I gazed at my three-month-old baby girl. She gazed back at me, her cornflower blue eyes wide and shining. “Now I get why people like the baby stage,” I said to my husband.
“This is just so different than the first time around,” I added.
Nothing about pregnancy or new motherhood had come easily with our first child, born almost three years earlier.
Our son’s birth was challenging and prolonged, and I entered motherhood already in a sleep deficit. He wouldn’t sleep for more than a few hours at a stretch for months and months. He cried often, didn’t want to be put down, and often nursed every 20 minutes. He was, as Dr. Sears described, the prototype of the High Needs Baby. Between his challenges transitioning from my womb, where his needs were all met, to this loud, bright, hungry world, and my postpartum depression and anxiety, the first months of motherhood were brutal.
Maybe I’m just not cut out to be a mother, I thought in the dark folds of night when I was awake for the fifth or sixth time. It’s not supposed to be this hard, I’d whisper to myself in the afternoons when he cried and cried, and I counted the minutes until my husband would return home from work.
When I found out I was pregnant with our daughter a few years later, I was terrified. How could I go through another nausea-soaked pregnancy, but this time, with a wild toddler to care for? What if our daughter was a terrible sleeper, too? What if I got postpartum depression again? The idea of having two children was overwhelming.
But then our daughter arrived.
Her birth was far easier than my son’s, and she slept for several hours straight that first night in the hospital. And she almost never cried! She was sleepy, and sweet, and most of the time, content. She'd wake up most mornings with an invigorating smile on her face.
Our kids, in many ways, arrive in this world already who they are.
It wasn’t until our daughter was born that I fully understood how tough our son’s infancy had been, and how much our struggles had taken out of me. His temperament had felt like a problem that needed to be fixed. But now, with a child who was more at ease in the world, it sunk in—I hadn’t been doing anything wrong.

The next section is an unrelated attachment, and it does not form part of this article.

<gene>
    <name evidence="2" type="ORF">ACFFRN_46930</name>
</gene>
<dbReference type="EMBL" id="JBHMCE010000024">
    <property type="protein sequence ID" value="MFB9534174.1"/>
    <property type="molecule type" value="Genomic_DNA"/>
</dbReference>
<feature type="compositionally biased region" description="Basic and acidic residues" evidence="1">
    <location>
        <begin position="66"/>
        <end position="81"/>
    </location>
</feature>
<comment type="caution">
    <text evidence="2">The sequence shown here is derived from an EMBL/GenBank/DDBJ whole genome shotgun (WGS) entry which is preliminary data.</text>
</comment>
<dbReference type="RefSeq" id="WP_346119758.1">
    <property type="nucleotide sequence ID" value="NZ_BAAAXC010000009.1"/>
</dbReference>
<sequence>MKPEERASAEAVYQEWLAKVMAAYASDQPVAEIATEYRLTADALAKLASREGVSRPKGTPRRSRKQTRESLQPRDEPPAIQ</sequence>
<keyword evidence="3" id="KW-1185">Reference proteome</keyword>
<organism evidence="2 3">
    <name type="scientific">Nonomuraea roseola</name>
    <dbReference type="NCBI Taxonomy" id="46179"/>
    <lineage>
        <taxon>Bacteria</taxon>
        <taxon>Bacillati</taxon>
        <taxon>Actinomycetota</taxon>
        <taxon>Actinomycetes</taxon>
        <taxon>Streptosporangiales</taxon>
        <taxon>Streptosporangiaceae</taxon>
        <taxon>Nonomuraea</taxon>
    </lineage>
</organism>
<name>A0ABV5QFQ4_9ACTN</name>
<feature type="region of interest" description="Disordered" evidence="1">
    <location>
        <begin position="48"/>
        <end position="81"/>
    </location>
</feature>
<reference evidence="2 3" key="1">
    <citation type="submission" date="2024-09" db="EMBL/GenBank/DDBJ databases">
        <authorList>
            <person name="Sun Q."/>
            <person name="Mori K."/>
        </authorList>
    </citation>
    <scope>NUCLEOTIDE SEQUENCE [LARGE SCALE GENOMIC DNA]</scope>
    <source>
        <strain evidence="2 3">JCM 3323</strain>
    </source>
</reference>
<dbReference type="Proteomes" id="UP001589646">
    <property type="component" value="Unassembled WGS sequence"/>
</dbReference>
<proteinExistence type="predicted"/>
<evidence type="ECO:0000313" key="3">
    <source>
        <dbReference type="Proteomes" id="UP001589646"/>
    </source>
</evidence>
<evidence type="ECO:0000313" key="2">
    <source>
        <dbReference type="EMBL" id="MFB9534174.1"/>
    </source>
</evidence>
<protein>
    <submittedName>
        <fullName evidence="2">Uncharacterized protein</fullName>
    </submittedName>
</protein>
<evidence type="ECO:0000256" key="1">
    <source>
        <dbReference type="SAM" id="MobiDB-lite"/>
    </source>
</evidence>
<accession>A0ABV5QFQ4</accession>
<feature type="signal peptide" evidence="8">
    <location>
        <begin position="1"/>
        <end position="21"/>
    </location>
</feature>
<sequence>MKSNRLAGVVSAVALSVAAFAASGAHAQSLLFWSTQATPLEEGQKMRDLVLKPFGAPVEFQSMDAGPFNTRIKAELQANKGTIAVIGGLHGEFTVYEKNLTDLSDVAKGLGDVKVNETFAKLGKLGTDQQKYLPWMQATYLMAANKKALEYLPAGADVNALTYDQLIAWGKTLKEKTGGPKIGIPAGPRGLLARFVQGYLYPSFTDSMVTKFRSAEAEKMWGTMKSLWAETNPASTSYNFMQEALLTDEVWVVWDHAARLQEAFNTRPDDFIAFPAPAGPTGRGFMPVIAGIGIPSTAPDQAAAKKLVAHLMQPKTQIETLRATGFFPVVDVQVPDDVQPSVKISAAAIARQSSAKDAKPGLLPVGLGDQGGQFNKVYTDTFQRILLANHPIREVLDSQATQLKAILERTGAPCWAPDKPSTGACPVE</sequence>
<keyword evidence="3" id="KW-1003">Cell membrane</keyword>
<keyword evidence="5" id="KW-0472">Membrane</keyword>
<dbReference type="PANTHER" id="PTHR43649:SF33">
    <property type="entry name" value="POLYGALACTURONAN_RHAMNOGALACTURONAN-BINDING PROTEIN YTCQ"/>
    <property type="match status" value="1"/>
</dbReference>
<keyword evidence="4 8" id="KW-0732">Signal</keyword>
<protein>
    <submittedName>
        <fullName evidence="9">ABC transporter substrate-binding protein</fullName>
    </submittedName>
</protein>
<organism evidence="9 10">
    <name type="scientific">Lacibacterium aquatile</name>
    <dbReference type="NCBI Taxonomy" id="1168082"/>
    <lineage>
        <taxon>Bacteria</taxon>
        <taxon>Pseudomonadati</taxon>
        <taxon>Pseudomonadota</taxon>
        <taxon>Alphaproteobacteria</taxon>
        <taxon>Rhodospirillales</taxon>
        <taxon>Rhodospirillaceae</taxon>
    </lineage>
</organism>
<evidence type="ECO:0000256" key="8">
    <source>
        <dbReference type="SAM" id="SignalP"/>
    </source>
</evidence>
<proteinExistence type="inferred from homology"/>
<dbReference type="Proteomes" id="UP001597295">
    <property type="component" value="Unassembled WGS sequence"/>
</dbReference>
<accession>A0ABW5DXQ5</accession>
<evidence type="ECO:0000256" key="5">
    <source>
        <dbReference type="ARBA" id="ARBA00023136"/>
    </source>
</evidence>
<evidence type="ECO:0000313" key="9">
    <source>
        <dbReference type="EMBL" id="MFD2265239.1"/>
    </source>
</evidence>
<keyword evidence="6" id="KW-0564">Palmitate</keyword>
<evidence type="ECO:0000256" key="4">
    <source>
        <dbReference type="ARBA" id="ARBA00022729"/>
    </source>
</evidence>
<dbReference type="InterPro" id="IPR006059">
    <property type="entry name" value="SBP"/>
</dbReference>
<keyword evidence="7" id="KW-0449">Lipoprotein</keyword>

And neither had my son.
Our kids, in many ways, arrive in this world already who they are. My son had arrived strong-willed and sensitive—qualities that can be valuable out in the world, but burdensome for new parents when observed in an infant. My daughter arrived more at ease. She seemed to be along for the ride—while our son was the ride.
The other day I was chatting with a friend who recently gave birth to an easier second child after a strong-willed first baby, too. We talked about how amazing the differences are between our first and second children, and how these second babies seemed to just slide into place in our families. And we acknowledged how lucky we both felt that the birth order went the way it did.
“Can you imagine if we’d had the easier child first?” I asked her. My friend shook her head. “We’d just think that all babies were easy, or that we were excellent parents, until the second one was born. And then we’d be in hell.”
But having a calm, well-rested baby after a sensitive, sleepless first? By the time my daughter was born, my expectations about life with a newborn were so low that I was pleasantly surprised at every corner.
With their diverse personalities, our two kids make our family feel complete. I’m grateful their birth order worked out the way it did.